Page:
We cannot properly enter upon our study of this chapter, without first looking up to the Lord and asking for His blessing upon it. Surely there was never a more glorious description of the Person and work of the Lord Jesus, than that which is here given to the Church in the language of prophecy – many hundreds of years before His first Advent! The mighty Conqueror Who is here described is said to be coming from Edom, with dyed garments from Bozrah. And the victory that is here spoken of is Christ’s personal conquest of salvation – in which, as the Scripture saith, there was no other person with Him!
The prophet opens the chapter with a question, as if he was surprised at what he beheld! He sees One coming toward him, under a character that he could not explain even to himself. He beholds a Man coming up as if from war, but He is not tired nor weary; in fact, He seems to be traveling in great strength! And yet His garments are like those of the most lowly servant, who had just come up from treading the grapes in the winepress – a job which was always performed by the lowest of the people. The Prophet is awe-struck with such a view; and he asks, “Who is this?” – to which the Lord, in great grace, instantly gives an answer: “It is I, mighty to save!” And Isaiah could not help perfectly understanding, by that description, Who it was that he was seeing in his prophetical vision. None except Jesus, the promised Savior, could be mighty to save; for salvation is found in “none other name” (Acts 4:12).
The Prophet asks how it came to be that One Who is so great and glorious should now appear in an office that is so lowly and humble. This is and will be the everlasting subject of wonder, praise, and joy among all of the Lord’s redeemed ones – to all eternity! Behold the humility of Jesus! He emptied Himself of His glory, and came to earth as the Suffering Servant! Surely, by this humiliation, as well as by His obedience and death as the Mediator, the law of God has been more honored and glorified than it could ever have been by the unsinning obedience and death of angels and men, to all eternity!
The winepress which Jesus trod was the winepress of the wrath of God, into which our nature deserved to have been thrown; and had it not been for Jesus’ interposition, we surely would have been thrown in there, and remained there to be crushed for all eternity (Rev. 14:19). And well might Christ add the fact that there was none with Him in the winepress from among the people; for the sins which He carried, when He was made sin for us – if they had been laid upon His people, they would have crushed the whole human race in ruin forever! But what a sweet thought that He Who carried our sins and sorrows fulfilled the whole work of our redemption Himself! Upon Him, the Father laid the iniquities of us all. And since Jesus’ own arm worked out our salvation, will we not give Him, most cheerfully and thankfully, all the praise?
The latter part of this chapter (as well as the next) seems to express the prayers of the Jews, acknowledging God’s great mercies and favors to their nation. They confess their wickedness and hardness of heart; they entreat His forgiveness, and deplore the miserable condition under which they have so long suffered. The only-begotten Son of the Father became the Angel or Messenger of God’s love to them. He had come to redeem them with tenderness, yet they murmured and resisted His Holy Spirit – despising and persecuting His prophets, and rejecting and crucifying the promised Messiah.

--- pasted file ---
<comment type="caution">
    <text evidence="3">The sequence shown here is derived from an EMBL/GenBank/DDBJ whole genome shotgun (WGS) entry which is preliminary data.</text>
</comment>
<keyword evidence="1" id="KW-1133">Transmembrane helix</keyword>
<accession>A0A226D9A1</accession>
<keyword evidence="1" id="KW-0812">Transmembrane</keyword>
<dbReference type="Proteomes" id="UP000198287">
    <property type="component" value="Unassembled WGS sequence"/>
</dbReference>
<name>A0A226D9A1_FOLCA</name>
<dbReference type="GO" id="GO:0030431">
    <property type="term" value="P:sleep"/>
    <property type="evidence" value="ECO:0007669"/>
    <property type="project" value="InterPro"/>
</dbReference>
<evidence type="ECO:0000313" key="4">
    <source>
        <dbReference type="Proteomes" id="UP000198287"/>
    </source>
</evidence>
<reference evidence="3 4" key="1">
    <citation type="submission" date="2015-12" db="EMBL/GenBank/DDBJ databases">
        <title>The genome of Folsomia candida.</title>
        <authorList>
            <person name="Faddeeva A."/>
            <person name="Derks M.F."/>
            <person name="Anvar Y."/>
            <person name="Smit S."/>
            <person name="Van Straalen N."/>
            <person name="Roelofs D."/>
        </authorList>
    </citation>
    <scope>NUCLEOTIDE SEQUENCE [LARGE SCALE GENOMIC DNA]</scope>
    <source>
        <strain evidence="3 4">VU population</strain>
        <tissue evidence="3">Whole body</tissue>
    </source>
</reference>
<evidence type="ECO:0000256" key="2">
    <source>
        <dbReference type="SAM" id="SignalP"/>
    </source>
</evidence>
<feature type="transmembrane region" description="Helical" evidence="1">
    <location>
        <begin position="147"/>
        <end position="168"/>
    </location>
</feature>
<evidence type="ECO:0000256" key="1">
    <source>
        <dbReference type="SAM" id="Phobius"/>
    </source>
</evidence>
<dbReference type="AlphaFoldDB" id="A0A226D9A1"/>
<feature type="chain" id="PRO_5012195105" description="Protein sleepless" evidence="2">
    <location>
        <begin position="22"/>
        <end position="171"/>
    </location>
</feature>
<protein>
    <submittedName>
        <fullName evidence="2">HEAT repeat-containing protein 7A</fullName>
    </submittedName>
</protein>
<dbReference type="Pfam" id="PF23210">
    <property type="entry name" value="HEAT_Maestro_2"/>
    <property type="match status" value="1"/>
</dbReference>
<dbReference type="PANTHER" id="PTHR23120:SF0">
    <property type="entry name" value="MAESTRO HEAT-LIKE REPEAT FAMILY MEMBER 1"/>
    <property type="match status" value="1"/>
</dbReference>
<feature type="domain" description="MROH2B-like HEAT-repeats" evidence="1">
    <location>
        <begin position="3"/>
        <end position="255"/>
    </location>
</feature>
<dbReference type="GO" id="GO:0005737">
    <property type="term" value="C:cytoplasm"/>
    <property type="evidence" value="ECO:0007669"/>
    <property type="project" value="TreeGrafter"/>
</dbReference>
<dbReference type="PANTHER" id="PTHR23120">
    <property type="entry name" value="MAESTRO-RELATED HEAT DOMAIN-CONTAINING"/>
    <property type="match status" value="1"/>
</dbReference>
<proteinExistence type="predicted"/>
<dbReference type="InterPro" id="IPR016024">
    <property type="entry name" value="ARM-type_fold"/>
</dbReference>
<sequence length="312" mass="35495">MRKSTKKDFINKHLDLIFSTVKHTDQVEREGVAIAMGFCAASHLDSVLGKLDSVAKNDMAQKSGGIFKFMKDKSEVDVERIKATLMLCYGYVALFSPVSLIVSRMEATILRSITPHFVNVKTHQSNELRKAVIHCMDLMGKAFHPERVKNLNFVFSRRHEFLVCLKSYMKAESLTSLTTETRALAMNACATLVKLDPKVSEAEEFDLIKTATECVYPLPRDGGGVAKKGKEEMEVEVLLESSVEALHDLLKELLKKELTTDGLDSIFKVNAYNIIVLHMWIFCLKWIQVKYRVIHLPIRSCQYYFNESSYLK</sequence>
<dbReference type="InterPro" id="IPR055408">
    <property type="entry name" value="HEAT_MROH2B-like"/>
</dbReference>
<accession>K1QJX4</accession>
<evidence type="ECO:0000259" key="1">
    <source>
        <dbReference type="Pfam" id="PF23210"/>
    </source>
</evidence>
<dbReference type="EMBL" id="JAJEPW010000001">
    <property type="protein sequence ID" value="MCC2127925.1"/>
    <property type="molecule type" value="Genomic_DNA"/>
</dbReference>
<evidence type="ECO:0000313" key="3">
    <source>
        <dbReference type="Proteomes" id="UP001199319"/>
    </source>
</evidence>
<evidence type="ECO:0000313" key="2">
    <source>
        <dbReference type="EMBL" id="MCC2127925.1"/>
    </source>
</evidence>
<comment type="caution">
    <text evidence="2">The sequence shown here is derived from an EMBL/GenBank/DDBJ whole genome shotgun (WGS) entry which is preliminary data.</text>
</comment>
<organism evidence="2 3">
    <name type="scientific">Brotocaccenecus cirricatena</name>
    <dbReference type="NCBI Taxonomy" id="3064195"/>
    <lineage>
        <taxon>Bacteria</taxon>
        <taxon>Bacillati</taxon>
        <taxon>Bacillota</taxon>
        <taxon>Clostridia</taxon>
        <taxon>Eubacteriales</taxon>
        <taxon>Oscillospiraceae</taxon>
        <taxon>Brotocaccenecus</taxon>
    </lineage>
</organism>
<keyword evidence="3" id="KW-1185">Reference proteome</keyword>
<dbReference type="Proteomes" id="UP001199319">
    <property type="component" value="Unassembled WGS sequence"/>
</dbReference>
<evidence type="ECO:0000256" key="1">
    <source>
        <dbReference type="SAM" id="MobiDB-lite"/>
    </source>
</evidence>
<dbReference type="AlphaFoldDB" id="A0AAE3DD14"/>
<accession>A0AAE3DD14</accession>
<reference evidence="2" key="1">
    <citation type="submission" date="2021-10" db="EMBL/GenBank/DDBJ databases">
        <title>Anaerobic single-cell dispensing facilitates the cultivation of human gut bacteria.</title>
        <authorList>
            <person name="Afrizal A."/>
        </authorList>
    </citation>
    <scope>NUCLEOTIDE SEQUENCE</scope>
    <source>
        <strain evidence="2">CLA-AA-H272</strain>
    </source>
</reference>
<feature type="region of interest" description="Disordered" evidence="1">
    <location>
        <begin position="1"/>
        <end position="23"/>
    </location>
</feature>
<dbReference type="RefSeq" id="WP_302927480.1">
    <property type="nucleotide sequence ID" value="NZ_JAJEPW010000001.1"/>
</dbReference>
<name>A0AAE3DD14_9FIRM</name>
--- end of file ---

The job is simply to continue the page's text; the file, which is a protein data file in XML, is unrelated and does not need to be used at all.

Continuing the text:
All of our comforts and hopes spring from the loving-kindness of the Lord, and all of our miseries and fears are a result of our sins. But the Lord Jesus is the Savior; and when sinners seek after Him Who has saved and fed His purchased flock in past ages, and Who has led them safely through dangers – then there is good reason to hope that they are discovering the way of peace! For example, it is noteworthy to see how often the redemption of God’s people from Egypt, and their blessings in the wilderness, are alluded to in different parts of the Word of God – such as here in verses 11-14. Hereby the Holy Spirit taught the Church to exercise faith for all that was still in the future, by recounting the Lord’s goodness for all that He had done in the past (Ps. 77:3-12). Who can read this account of Jesus taking part in all the afflictions of His people in the wilderness, without having their hearts led forth in love and praises to the Redeemer Who will continue to be with His people to the end?
Do we want an example of how to pray? Here is a most blessed one, in verses 15-19 – beautifully blending supplication and praise, and holy pleadings and waitings. Here the exiled Jews beseech the Lord to look down upon the sorrowful condition of their once-favored land. Would it not be glorious to His name to remove the veil from their hearts, and to return them to the tribes of their inheritance? But the Babylonian captivity, and the after-deliverance of the Jews, were only foreshadows of far greater events which are here foretold; for the Lord looks down upon us, His people, in tenderness and mercy. O Lord Jesus! “Our Redeemer from everlasting” is Your name! (verse 16) Your people have always looked upon You as the God to Whom they might appeal! You will hear the prayers of those who belong to You, and You will deliver them from those who are not called by Your name. All blessings are in You; and whatsoever we ask in Your name, believing, we shall receive! (John 16:23-24)
Lord Jesus, we bless Your name for being our Great Redeemer Who is mighty to save – for You are united with God, in Your Divine nature; and You are also united with us, since You are bone of our bone and flesh of our flesh! Amen.
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